From: Kenneth Whistler (firstname.lastname@example.org)
Date: Fri Apr 04 2003 - 15:25:02 EST
> Ken Whistler wrote on 04/02/2003 03:54:10 PM:
> > > That isn't the only convention. I am finding several samples of
> > > retroflex hook being used to indicate nasalisation of vowels.
> > Jim Allan is right. It is the *ogonek* which is used to signify
> > the nasalization of vowels. If you have found things that
> > as "samples of typographic retroflex hook" being used this
> > way, you just have confused font designers creating bad
> > glyphs, IMO.
> By far the most commonly used typographic convention in Internation Journal
> of American Linguistics (from the past decade, at any rate) to indicate
> nasalisation of vowels is the "retroflex hook". (There are some articles in
> which combining tilde is used, and I have seen a couple of cases of
> cedilla, the latter in quotations from other sources.) They are very
> clearly the retroflex hook and not ogonek.
This last is a fallacious statement on its face.
What is correct is that the IJAL-preferred font face is
using glyphs for a-ogonek, ash-ogonek, open-o-ogonek, and such,
with right hooks at their bottom which look more like the
representative glyph in the Unicode Standard for a retroflex hook
than the representative glyph in the Unicode Standard for an ogonek
That fact does *not* make them retroflex hooks. And in fact if
you query the various authors and editors involved in representation
of Athabaskan, Iroquoian, Siouan, and other American Indian language
families with widespread appearance of nasalized vowels, you will
find that they *universally* think that they are using vowels
with ogoneks to represent nasalization.
Why you would feel that such user sense of the characters they
are using is belied by your analysis of the shape of the hooks
used in the IJAL font is beyond me.
I have already indicated that the hooks under characters have had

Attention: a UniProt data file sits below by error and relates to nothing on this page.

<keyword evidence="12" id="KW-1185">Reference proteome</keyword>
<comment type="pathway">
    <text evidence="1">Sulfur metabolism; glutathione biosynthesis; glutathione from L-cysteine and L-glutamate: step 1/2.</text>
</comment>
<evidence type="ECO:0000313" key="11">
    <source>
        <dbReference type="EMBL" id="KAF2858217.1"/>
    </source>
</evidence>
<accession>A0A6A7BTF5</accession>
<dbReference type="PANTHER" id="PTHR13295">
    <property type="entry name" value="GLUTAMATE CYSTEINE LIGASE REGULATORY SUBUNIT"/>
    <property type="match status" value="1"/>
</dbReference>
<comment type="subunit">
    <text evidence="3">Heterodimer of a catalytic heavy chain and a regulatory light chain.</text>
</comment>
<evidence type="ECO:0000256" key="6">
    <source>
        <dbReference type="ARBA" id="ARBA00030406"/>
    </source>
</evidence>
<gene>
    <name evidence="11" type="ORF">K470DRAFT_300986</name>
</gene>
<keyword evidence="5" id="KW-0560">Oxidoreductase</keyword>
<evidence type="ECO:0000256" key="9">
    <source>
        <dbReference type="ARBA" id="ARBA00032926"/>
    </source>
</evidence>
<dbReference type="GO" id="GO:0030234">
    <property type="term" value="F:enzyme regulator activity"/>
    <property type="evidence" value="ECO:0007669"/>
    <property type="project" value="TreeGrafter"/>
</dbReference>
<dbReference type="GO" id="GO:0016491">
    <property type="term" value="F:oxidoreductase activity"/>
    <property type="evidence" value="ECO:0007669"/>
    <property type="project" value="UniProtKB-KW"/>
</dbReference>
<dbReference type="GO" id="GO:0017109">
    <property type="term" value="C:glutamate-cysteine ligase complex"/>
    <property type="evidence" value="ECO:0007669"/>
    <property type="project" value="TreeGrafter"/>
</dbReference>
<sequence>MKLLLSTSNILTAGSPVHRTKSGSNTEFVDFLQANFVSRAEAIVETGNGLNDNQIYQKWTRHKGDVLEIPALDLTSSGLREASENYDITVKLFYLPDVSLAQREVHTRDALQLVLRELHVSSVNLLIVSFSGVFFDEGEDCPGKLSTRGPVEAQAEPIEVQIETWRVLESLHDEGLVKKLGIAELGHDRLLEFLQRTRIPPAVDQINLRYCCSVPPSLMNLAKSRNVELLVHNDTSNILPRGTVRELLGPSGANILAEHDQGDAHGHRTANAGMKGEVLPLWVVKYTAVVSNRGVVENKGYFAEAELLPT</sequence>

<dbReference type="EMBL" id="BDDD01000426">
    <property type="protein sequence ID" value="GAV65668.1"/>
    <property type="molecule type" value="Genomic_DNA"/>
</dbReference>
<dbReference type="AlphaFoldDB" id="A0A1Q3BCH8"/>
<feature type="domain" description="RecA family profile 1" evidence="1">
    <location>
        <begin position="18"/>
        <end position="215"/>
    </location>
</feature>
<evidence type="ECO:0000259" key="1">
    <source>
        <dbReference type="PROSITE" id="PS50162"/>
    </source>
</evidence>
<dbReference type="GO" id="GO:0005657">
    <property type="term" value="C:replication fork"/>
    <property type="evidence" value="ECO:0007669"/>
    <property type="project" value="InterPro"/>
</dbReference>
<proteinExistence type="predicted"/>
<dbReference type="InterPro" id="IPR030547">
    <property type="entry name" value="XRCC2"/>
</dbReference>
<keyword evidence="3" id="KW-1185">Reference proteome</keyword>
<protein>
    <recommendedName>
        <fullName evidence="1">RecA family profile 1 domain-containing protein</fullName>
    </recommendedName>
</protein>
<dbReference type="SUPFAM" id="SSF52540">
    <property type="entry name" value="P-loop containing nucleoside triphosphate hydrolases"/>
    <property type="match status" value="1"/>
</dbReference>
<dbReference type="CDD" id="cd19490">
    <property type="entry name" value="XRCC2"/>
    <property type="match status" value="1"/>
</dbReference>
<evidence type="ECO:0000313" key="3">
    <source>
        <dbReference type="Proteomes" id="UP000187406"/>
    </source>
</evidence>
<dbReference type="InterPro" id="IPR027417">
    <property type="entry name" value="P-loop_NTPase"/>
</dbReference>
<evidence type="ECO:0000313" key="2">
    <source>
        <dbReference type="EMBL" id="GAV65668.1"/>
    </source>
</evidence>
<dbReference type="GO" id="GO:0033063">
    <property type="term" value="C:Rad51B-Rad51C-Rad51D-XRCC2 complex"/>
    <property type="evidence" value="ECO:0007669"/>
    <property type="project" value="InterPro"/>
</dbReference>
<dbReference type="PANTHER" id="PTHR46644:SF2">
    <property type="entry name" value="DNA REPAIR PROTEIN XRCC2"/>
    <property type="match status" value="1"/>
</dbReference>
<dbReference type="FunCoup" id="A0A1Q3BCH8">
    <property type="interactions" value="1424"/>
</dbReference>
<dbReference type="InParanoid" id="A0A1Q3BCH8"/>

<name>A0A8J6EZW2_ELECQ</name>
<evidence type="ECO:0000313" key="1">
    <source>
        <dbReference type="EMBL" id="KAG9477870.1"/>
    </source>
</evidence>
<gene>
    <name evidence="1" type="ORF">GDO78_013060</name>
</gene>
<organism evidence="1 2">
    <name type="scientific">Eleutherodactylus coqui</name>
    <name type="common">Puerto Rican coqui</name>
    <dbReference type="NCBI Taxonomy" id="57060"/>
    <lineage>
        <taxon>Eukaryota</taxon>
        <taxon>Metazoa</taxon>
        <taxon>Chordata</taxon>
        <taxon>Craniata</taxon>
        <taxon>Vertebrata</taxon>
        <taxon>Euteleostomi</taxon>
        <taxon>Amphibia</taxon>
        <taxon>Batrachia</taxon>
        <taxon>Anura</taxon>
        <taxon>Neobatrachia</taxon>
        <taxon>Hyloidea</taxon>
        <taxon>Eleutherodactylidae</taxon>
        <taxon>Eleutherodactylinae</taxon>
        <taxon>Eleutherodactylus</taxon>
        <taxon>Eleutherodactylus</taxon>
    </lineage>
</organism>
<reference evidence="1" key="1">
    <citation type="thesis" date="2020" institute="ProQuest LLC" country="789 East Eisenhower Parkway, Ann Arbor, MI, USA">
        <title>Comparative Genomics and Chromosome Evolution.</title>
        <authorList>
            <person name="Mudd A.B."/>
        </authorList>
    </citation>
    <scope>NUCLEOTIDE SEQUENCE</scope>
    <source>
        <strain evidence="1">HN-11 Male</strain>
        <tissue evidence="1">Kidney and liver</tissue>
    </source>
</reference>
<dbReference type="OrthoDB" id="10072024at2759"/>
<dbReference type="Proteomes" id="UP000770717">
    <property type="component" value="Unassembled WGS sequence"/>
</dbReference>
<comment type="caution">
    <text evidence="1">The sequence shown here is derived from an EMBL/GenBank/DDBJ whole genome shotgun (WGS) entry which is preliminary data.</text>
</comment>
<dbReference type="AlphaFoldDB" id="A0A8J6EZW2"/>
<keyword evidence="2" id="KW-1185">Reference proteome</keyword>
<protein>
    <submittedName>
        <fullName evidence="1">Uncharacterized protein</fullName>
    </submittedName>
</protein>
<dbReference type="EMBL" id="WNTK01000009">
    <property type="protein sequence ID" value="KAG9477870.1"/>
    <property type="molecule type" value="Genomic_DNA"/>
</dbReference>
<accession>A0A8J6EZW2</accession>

notorious variation in their forms. And the ogonek is the worst
offender in this regard. Such variability in form is not an
excuse to misidentify a diacritic as something that it is not.
The are two widespread conventions in Americanist orthographies
for nasalization: ogonek (or "Polish hook") under vowels (or semivowels) and
tilde over vowels (or semivowels). The use of the ogonek dates
back to recommendations made by Franz Boas in 1916. In the 19th and early 20th
century, there was another widespread convention: use of a superscript
n following the vowel.
Use of retroflex hooks to indicate nasalization is *NOT* an
> I can't comment on the historical development of this practice and whether
> it might have arisen from confusion with ogonek. I think the library on our
> center has IJAL from its inception (nearly 70 years), so I could jump back
> a decade or two or three to see what I can find out. In the mean time, how
> is U. of Chicago Press to migrate their publishing of IJAL to use Unicode?
Very simply. They use vowels with ogoneks to represent vowels with
> Either they encode a bunch of base-ogonek characters (most of which would
> still need to be proposed) and use fonts that maintain "poor typographic
> practice" of having ogoneks that look like retroflex hooks, or they need to
> revise their typographic practice and switch to using typeforms with real
No, they map vowel+ogonek (whether as a precomposed form or as
a vowel + combining ogonek sequence, which would be canonically
equivalent, in any case, for instances such as U+0105, U+012F,
U+0173, U+01EB) to their preferred glyphs in the font face
This is exactly the same issue as for anyone who has an issue,
where, for whatever reason, they have preferences for particular
> The former has obvious concerns, but the latter doesn't remove all
> concerns -- the legacy practice continues to haunt.
Why?? This is so straightforward that I find it astounding that
it troubles you.
> As I have looked
> through various sources, it has been apparent to me that
> authors/editors/publishers often endeavour to maintain original typography
> in quotations.
Maintenance of "original typography" requires special fonts. What
is so difficult about that? If I want to quote something from
Dorsey's 19th century Siouan materials, and I want it to *look*
like Dorsey, then I will need to make use of some specialized
old-style font with whatever quirks were present in the type
the 19th century typographer who set the books in the first place
> So, with a bunch of base-ogonek characters encoded, it will
> be unclear to them how to represent quotations from IJAL.
I don't see this as a problem at all.
> So far, the majority of cases of vowel symbols with retroflex hook that
with ogoneks whose glyphs
look more like retroflex
> I've encountered have been in IJAL, but there have been others.
> I'm not saying I think this is something to be advocated; I'm just trying
> to determine what characters are needed to support actual usage.
None other that what we have already encoded.
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